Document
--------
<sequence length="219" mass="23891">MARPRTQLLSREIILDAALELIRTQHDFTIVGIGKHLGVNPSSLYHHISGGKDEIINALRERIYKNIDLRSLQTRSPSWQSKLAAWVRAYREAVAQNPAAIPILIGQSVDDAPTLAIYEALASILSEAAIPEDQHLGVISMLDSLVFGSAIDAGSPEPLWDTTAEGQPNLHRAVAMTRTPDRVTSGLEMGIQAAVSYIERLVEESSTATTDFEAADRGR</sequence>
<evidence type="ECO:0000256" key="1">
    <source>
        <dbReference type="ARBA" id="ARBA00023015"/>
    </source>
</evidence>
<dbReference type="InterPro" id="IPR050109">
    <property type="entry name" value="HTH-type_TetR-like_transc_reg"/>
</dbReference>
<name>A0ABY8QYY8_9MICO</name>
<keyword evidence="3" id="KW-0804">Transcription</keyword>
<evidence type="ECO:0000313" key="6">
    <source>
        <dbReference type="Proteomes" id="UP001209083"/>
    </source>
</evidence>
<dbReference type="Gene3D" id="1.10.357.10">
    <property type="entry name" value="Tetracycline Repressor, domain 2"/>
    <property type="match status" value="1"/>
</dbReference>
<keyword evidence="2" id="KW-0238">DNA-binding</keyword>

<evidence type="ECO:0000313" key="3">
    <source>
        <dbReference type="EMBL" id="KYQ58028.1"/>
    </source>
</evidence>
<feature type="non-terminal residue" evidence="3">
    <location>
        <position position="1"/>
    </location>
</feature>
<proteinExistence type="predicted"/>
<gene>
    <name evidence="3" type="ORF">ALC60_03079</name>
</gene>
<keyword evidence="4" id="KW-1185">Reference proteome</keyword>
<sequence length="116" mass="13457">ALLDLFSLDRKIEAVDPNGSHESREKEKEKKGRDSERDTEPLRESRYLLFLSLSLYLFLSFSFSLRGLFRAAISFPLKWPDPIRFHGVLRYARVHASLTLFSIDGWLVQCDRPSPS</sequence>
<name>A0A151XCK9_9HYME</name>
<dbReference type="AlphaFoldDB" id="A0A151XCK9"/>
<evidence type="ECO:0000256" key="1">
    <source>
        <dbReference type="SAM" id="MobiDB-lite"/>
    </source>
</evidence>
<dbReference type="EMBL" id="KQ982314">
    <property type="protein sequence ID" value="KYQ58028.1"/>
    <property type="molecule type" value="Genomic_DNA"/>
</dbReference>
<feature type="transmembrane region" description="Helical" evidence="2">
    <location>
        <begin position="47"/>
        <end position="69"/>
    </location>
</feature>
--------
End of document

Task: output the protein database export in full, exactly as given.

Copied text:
<sequence length="219" mass="23891">MARPRTQLLSREIILDAALELIRTQHDFTIVGIGKHLGVNPSSLYHHISGGKDEIINALRERIYKNIDLRSLQTRSPSWQSKLAAWVRAYREAVAQNPAAIPILIGQSVDDAPTLAIYEALASILSEAAIPEDQHLGVISMLDSLVFGSAIDAGSPEPLWDTTAEGQPNLHRAVAMTRTPDRVTSGLEMGIQAAVSYIERLVEESSTATTDFEAADRGR</sequence>
<evidence type="ECO:0000256" key="1">
    <source>
        <dbReference type="ARBA" id="ARBA00023015"/>
    </source>
</evidence>
<dbReference type="InterPro" id="IPR050109">
    <property type="entry name" value="HTH-type_TetR-like_transc_reg"/>
</dbReference>
<name>A0ABY8QYY8_9MICO</name>
<keyword evidence="3" id="KW-0804">Transcription</keyword>
<evidence type="ECO:0000313" key="6">
    <source>
        <dbReference type="Proteomes" id="UP001209083"/>
    </source>
</evidence>
<dbReference type="Gene3D" id="1.10.357.10">
    <property type="entry name" value="Tetracycline Repressor, domain 2"/>
    <property type="match status" value="1"/>
</dbReference>
<keyword evidence="2" id="KW-0238">DNA-binding</keyword>

<evidence type="ECO:0000313" key="3">
    <source>
        <dbReference type="EMBL" id="KYQ58028.1"/>
    </source>
</evidence>
<feature type="non-terminal residue" evidence="3">
    <location>
        <position position="1"/>
    </location>
</feature>
<proteinExistence type="predicted"/>
<gene>
    <name evidence="3" type="ORF">ALC60_03079</name>
</gene>
<keyword evidence="4" id="KW-1185">Reference proteome</keyword>
<sequence length="116" mass="13457">ALLDLFSLDRKIEAVDPNGSHESREKEKEKKGRDSERDTEPLRESRYLLFLSLSLYLFLSFSFSLRGLFRAAISFPLKWPDPIRFHGVLRYARVHASLTLFSIDGWLVQCDRPSPS</sequence>
<name>A0A151XCK9_9HYME</name>
<dbReference type="AlphaFoldDB" id="A0A151XCK9"/>
<evidence type="ECO:0000256" key="1">
    <source>
        <dbReference type="SAM" id="MobiDB-lite"/>
    </source>
</evidence>
<dbReference type="EMBL" id="KQ982314">
    <property type="protein sequence ID" value="KYQ58028.1"/>
    <property type="molecule type" value="Genomic_DNA"/>
</dbReference>
<feature type="transmembrane region" description="Helical" evidence="2">
    <location>
        <begin position="47"/>
        <end position="69"/>
    </location>
</feature>